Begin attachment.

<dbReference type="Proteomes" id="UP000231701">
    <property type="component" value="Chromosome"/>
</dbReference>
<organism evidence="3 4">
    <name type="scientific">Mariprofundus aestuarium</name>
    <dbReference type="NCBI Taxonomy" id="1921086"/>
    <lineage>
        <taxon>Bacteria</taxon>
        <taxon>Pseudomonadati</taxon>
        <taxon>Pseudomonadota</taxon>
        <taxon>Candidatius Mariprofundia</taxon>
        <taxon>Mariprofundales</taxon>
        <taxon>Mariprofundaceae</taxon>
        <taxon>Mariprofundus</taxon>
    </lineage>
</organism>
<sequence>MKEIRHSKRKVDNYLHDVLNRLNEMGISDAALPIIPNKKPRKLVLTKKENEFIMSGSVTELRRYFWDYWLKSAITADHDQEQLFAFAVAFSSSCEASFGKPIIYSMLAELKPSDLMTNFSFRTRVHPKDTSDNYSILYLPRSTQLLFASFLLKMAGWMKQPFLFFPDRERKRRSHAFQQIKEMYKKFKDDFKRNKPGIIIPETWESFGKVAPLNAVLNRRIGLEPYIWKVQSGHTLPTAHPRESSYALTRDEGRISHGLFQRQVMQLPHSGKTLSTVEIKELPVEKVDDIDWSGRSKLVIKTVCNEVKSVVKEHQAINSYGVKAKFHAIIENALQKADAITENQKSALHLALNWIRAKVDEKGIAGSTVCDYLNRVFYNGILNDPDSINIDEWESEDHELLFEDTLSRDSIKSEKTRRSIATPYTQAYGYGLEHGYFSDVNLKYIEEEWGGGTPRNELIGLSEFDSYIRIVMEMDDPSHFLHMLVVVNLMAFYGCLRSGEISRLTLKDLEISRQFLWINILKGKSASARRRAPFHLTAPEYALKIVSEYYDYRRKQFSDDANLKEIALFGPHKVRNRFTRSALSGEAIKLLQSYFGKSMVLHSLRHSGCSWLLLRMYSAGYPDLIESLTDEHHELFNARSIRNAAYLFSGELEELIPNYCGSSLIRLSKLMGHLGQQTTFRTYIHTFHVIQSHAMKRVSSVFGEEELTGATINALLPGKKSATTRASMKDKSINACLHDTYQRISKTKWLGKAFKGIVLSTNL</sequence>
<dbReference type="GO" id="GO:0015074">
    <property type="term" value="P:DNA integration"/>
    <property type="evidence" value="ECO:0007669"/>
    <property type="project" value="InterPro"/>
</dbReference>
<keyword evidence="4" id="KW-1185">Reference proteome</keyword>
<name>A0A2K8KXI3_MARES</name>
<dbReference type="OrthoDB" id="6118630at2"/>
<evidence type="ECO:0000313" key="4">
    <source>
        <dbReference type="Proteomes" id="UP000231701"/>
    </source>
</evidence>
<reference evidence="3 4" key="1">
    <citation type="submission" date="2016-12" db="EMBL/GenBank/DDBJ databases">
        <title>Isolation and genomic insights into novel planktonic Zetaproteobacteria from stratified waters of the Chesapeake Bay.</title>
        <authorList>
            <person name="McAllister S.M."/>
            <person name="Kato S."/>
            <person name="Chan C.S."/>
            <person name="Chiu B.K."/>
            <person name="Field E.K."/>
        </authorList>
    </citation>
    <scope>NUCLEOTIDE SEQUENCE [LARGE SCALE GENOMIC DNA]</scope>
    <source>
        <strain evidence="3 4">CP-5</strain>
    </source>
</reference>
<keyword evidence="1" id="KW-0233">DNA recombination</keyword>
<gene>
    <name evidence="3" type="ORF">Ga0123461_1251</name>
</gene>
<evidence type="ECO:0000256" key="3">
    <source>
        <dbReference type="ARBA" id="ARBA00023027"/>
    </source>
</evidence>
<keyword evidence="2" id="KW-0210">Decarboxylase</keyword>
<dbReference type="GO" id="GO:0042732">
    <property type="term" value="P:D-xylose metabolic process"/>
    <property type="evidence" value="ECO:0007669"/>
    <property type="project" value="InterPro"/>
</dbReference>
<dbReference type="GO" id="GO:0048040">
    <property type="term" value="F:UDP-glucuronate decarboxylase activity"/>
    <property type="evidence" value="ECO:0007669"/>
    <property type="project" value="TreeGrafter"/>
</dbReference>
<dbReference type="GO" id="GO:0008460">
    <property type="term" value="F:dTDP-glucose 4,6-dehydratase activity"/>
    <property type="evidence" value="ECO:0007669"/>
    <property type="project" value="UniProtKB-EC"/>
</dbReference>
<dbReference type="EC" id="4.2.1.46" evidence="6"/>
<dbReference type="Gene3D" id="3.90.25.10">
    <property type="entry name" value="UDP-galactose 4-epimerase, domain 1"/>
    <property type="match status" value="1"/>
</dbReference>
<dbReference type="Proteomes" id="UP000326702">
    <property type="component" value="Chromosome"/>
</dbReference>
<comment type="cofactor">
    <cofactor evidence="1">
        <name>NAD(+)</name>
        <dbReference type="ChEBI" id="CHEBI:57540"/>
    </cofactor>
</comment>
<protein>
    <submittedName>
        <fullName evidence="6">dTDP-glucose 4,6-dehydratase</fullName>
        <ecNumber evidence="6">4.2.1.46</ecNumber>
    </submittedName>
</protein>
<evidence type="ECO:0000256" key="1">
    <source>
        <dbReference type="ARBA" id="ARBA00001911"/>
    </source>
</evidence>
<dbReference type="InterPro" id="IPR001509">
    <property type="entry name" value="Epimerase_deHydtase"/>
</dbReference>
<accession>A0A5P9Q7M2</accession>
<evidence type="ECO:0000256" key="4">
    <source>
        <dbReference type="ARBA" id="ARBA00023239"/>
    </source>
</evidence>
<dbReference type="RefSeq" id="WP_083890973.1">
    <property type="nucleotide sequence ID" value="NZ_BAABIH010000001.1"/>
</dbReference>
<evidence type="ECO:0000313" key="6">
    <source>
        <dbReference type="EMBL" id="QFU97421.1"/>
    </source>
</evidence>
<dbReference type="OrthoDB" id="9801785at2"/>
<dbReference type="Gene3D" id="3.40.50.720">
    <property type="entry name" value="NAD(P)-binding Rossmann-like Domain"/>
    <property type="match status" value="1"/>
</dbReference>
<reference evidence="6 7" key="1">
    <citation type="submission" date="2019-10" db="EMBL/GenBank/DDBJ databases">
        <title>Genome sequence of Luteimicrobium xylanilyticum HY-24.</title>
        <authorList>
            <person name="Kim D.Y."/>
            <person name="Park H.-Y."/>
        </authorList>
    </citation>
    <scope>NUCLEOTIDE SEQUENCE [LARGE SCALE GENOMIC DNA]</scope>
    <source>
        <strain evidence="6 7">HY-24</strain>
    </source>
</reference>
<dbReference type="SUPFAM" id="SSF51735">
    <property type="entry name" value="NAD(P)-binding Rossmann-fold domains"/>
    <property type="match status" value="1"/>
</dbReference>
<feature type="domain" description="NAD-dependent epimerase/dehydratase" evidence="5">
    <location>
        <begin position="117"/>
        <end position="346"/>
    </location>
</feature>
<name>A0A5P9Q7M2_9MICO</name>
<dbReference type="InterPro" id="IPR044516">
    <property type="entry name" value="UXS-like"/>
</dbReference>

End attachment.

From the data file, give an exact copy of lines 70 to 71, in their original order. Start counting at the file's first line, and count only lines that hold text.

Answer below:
    <property type="project" value="UniProtKB-EC"/>
</dbReference>